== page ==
About 5% to 10% of colorectal cancers are hereditary. One of the diseases associated with hereditary colorectal cancer is known as Familial Adenomatous Polyposis (FAP) syndrome, which accounts for about 1% of colorectal cancers. Patients with FAP are characterised by the development of hundreds to thousands of precancerous (adenomatous) colorectal polyps. These polyps usually start to develop around the age of 16, and by age 40 they may have developed into colorectal cancer.

Without appropriate treatment, almost all FAP patients will develop colorectal cancer eventually. Children of FAP patients have a 50% chance of inheriting the disease. Two-thirds of FAP patients have inherited the disease from one of their parents, and their siblings will also have a 50% chance of having the disease. For the third of FAP patients who don’t have an affected parent, the disease may have arisen due to a mutation event that occurred early in their development.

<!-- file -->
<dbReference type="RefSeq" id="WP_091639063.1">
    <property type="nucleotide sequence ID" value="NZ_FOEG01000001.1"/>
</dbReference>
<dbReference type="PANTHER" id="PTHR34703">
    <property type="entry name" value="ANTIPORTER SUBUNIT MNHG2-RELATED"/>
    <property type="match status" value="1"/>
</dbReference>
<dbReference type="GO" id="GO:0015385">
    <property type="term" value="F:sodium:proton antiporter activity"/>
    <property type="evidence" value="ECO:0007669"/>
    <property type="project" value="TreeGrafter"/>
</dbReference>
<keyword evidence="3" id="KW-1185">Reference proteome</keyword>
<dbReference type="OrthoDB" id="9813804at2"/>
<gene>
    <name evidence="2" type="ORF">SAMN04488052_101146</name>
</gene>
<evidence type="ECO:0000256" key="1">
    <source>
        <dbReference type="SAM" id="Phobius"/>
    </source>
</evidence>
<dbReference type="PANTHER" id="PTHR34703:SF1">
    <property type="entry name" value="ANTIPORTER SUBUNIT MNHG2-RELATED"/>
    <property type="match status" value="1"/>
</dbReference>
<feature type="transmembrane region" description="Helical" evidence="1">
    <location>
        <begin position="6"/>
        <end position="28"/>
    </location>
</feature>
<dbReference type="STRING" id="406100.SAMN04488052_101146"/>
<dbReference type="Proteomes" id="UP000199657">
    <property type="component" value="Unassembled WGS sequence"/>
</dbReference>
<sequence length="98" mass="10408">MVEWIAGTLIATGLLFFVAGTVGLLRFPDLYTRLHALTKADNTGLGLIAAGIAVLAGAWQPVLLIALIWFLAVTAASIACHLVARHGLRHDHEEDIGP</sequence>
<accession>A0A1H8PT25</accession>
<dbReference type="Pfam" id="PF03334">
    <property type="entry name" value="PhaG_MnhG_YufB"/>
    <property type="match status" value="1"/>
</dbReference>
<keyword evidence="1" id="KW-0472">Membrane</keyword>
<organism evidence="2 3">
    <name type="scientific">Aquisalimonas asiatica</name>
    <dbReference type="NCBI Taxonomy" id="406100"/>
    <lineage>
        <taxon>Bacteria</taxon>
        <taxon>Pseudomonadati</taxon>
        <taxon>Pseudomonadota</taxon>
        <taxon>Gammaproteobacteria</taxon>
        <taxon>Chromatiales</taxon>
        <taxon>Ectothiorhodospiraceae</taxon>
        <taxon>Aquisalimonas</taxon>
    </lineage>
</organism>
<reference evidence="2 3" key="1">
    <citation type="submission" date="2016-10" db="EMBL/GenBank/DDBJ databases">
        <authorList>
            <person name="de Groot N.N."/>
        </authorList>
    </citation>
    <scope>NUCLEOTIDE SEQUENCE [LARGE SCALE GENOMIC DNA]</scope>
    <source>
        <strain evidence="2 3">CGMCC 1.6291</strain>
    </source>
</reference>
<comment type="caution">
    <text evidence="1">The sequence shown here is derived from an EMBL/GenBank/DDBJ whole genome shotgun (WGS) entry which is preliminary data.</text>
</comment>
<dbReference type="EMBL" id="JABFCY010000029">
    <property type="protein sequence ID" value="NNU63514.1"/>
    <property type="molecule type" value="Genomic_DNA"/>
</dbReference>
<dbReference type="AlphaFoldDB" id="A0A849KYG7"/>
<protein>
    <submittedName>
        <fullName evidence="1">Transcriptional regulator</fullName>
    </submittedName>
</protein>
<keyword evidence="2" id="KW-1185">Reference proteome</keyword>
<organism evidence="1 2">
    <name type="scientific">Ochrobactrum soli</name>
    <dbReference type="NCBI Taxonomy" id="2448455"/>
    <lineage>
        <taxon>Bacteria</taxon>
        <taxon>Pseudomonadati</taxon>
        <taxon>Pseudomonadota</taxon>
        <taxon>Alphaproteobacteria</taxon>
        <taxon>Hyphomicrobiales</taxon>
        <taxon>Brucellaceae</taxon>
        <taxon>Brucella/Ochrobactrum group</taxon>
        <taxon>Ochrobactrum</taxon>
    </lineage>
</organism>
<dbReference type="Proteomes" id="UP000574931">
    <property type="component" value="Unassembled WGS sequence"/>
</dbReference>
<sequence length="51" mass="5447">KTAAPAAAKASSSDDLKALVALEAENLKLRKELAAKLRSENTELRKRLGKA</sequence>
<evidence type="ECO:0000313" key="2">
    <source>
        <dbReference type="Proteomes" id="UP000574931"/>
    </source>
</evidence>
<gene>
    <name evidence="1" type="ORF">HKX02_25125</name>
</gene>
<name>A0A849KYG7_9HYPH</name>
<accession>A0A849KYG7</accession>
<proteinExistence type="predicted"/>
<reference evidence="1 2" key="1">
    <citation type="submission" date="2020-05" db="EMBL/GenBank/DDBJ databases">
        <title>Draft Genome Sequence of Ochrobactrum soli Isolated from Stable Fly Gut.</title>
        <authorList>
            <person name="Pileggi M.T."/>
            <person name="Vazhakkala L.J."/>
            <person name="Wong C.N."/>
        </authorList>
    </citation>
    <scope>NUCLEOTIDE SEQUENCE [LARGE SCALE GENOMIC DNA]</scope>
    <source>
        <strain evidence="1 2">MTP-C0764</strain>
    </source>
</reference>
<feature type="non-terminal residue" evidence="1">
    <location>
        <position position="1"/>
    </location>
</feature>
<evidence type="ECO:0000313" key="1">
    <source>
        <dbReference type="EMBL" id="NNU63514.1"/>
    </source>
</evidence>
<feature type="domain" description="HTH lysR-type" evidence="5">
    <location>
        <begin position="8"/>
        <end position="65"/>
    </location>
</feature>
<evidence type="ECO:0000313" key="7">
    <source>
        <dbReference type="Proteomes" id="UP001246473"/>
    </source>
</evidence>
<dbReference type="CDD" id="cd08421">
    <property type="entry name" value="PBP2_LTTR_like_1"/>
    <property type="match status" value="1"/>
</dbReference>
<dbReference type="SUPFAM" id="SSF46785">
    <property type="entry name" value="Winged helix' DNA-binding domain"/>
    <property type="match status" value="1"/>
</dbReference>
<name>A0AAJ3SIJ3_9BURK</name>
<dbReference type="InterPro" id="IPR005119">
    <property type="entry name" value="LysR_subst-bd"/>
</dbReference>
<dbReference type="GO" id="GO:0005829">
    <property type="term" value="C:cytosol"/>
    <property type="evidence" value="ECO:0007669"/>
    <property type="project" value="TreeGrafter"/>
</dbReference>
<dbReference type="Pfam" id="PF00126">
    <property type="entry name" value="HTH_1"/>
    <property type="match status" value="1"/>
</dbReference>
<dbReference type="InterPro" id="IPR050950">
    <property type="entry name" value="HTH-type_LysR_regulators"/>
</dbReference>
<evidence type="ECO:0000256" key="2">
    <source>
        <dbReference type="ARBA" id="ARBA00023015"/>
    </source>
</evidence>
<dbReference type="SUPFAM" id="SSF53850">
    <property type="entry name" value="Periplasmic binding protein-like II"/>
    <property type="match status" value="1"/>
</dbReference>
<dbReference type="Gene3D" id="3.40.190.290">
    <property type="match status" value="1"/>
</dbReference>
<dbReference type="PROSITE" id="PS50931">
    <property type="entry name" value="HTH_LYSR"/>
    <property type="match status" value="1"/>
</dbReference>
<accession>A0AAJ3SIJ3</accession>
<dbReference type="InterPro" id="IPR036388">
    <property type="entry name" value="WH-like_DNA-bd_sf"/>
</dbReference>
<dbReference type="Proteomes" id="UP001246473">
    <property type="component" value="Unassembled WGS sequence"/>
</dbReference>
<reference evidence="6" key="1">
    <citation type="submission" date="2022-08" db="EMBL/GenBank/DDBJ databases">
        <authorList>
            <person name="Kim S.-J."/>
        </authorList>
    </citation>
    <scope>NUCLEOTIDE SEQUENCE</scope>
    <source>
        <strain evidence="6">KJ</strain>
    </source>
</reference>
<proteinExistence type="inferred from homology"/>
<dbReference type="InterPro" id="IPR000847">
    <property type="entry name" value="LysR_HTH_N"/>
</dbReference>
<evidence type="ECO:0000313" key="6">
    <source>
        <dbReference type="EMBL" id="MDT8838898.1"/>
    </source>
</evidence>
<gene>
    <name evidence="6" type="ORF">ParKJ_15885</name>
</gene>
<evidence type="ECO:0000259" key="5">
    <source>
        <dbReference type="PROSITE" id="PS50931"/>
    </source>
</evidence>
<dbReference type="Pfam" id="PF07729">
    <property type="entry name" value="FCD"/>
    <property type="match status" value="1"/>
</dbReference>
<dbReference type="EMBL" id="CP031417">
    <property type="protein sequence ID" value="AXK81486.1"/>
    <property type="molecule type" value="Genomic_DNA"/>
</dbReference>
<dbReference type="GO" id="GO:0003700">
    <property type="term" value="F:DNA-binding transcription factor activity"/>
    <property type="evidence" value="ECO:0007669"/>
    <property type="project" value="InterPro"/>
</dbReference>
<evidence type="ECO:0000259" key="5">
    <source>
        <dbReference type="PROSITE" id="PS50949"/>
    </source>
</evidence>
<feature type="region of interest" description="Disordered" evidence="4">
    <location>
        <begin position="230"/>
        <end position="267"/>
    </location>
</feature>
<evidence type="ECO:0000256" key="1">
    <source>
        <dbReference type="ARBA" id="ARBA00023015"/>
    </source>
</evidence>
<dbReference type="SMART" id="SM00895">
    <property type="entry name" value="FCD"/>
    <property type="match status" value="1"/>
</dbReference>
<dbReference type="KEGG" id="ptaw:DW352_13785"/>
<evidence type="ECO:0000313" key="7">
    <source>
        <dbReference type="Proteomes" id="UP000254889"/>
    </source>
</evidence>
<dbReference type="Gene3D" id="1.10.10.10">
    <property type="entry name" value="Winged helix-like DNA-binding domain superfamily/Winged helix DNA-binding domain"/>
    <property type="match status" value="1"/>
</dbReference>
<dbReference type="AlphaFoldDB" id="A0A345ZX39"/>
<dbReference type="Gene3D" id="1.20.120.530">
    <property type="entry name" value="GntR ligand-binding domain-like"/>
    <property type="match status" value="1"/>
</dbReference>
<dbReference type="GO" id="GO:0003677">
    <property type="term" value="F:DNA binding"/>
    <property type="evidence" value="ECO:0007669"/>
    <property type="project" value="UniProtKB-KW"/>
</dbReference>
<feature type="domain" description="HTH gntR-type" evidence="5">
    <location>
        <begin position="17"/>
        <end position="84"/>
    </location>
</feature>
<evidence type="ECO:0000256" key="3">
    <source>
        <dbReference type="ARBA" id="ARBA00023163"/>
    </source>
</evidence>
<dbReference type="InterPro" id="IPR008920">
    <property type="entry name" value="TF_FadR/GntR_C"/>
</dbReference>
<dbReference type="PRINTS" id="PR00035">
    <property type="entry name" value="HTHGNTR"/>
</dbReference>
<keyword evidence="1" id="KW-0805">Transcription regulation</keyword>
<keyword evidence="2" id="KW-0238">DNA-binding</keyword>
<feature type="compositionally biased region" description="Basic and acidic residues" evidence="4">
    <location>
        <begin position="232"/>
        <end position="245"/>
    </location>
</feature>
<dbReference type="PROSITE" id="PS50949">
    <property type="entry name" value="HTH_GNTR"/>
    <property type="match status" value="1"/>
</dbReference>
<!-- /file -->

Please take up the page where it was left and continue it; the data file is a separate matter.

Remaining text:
What can I do if I or one of my family members is diagnosed with FAP? How can genetic testing help my family?

If you are diagnosed with FAP, each of your parents, siblings and children will have a 50% chance of having the disease. Since affected individuals may show no symptoms until the cancer develops, it’s recommended that all family members undergo regular flexible sigmoidoscopy screening, starting from age 12 to 14, to detect for the presence of polyps in the colon. With genetic testing, it’s possible to identify the disease-causing mutation in the APC gene for an FAP individual.

Genetic testing only requires taking a sample of 20 ml of blood as part of a simple clinical procedure. If the mutation is found, checks can be carried out for its presence in all family members. This allows accurate pinpointing of family members who have inherited the mutated genes, and those who have not. Family members who have not inherited the mutation will have peace of mind and will not need regular prophylactic screening. Family members who have inherited the mutation can receive appropriate prophylactic screening and cancer preventive surgery. With appropriate treatment and cancer prevention strategies, most FAP gene carriers will have a normal life span.

What is a flexible sigmoidoscopy?